http://www.uthsc.edu/pharmacy

 

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The University of Tennessee Health Science Center E-mail Confidentiality Disclaimer:

The information in this e-mail may be privileged and confidential, intended only for the use of the addressee(s) above. Any unauthorized use or disclosure of this information is prohibited. If you have received this email by mistake, please delete it and immediately contact the sender.

 

 

6.  The Church Health Center will be featuring art created by Ms. Yancy Villa-Calvo, who used to work at CBU, at the Wellness Gallery, 1115 Union Avenue. 

Church Health Cetner logo

  Yancy Villa-Calvo 

"What Shadow Are you Leaving?" 

 

Church Health Center Wellness Gallery

1115 Union Ave.


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Dar a luz ("giving light") refers to giving birth in Spanish. But light does not exist alone. Where there is light, there is also shadow.

In her new series, What shadow are you leaving?, Mexican-born artist Yancy Villa-Calvo reflects on the shadow provoked as a result of time spent with one' children.

In her usual impressionist-semi abstract style, the Memphis mother of three captures corresponding moments of love and pain, safety and fear, hope and uncertainty that are so much part of raising children. With vivid colors and contrasts, Villa-Calvo portraits everyday moments of parents, grandparents, uncles and friends with children that leave a shadow. As the journey of life continues, those shadows intensify or diminish, but remain forever as our legacy. Using mixed media and applying layers of paint and texture, the artist reminds us of how diverse, complex and rich we are.

The exhibit, presented by the Church Health Center, opens to the public on February 21, 2014 (with a reception from 6-8 p.m.) and will last until March 21, 2014. Families are welcome. For more information call 272-0010, ext. 2303.
  

 

 

  

 

 

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Walking as One is a 1.5-mile walk and interactive health fair focused on our Model for Healthy Living. We'll have live music, kids' activities, and hands-on stations about the resources and services the Church Health Center offers to make Memphis healthier.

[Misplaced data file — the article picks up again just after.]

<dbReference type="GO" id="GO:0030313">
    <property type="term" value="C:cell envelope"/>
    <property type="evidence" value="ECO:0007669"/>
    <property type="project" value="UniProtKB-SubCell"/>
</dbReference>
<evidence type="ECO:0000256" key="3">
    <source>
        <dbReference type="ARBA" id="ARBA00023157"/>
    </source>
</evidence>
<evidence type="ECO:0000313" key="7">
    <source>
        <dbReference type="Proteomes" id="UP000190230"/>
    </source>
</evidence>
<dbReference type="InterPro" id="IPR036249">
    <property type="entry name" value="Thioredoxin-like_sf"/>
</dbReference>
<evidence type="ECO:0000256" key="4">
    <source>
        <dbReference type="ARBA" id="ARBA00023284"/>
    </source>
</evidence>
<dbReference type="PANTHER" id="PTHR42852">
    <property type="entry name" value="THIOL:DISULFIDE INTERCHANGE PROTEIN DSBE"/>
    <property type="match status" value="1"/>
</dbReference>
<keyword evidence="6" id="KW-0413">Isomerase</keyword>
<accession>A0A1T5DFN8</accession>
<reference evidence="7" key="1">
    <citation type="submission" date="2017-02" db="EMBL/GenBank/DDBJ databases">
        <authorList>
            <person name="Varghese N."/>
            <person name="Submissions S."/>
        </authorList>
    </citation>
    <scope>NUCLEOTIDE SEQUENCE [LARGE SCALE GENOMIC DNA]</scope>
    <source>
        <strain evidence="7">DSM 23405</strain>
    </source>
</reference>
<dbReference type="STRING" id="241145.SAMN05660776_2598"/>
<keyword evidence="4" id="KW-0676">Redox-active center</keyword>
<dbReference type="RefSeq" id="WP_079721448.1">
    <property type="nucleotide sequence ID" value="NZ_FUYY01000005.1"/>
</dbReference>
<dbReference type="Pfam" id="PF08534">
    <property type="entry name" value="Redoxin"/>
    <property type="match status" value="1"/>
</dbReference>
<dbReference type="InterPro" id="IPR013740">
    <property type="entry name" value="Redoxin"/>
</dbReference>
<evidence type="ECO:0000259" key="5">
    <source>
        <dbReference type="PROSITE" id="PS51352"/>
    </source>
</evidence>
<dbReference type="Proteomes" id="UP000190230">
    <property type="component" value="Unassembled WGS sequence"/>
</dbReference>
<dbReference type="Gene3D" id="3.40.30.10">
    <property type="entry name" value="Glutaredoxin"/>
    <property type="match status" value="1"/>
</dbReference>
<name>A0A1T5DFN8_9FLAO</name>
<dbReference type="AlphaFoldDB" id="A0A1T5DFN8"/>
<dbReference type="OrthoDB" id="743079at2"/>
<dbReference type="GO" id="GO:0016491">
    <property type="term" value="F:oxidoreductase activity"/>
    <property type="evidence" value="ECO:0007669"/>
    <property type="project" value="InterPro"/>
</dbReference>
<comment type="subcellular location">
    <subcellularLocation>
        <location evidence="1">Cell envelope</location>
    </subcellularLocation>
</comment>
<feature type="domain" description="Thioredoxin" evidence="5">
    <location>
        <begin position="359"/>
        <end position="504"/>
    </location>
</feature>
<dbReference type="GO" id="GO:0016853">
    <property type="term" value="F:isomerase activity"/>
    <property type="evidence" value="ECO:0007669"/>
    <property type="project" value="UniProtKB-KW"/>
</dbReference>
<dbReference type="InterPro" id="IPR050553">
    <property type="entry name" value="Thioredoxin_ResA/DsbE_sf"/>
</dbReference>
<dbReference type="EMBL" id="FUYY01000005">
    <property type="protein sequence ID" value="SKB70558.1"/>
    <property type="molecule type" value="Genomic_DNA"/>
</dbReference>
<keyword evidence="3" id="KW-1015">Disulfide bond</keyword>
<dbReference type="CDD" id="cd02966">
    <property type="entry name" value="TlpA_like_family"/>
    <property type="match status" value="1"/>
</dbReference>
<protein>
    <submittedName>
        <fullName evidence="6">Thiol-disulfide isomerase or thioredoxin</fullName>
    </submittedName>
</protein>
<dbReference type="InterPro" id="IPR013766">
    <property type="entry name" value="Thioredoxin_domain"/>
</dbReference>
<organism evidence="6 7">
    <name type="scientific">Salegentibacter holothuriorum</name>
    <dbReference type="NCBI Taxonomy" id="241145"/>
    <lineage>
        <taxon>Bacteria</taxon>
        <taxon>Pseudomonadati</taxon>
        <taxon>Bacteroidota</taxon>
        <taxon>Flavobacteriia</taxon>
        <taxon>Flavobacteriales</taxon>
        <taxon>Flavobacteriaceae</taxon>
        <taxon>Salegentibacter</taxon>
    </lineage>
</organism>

Form a team and set a fundraising goal! Teams will receive a Model for Healthy Living workbook to use as curriculum to prepare for the event. Walking as One is April 26, 2014 at 2:00 p.m. at Church Health Center Wellness. Register now at walkingasone.org. For more information, contact Jennie Dickerson atdickersonj@churchhealthcenter.org or 901-701-2097.

 

 

  

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1210 Peabody Ave. | Memphis| 901-272-7170
churchhealthcenter.org

 

7.  The Ohio University Heritage College of Osteopathic Medicine will host a Summer Scholars Program, which will replicate what will be experienced in the first year of medical school at OU-HCOM. 

The Ohio University Heritage College of Osteopathic Medicine will again host the Summer Scholars Program. The Summer Scholars program is a tremendous academic experience for underrepresented, or educationally or economically disadvantaged students to grow personally and be challenged professionally on the OU-HCOM campus.  The program replicates what will be experienced in the first year of medical school at OU-HCOM. Courses, taught by OU-HCOM faculty, include gross anatomy (with cadaver dissection), histology, immunology, biochemistry, integrated biomedical sciences,  an introduction to case based learning (CBL), and workshops dealing with the admission process, time management and many other experiences relevant to the medical school experience.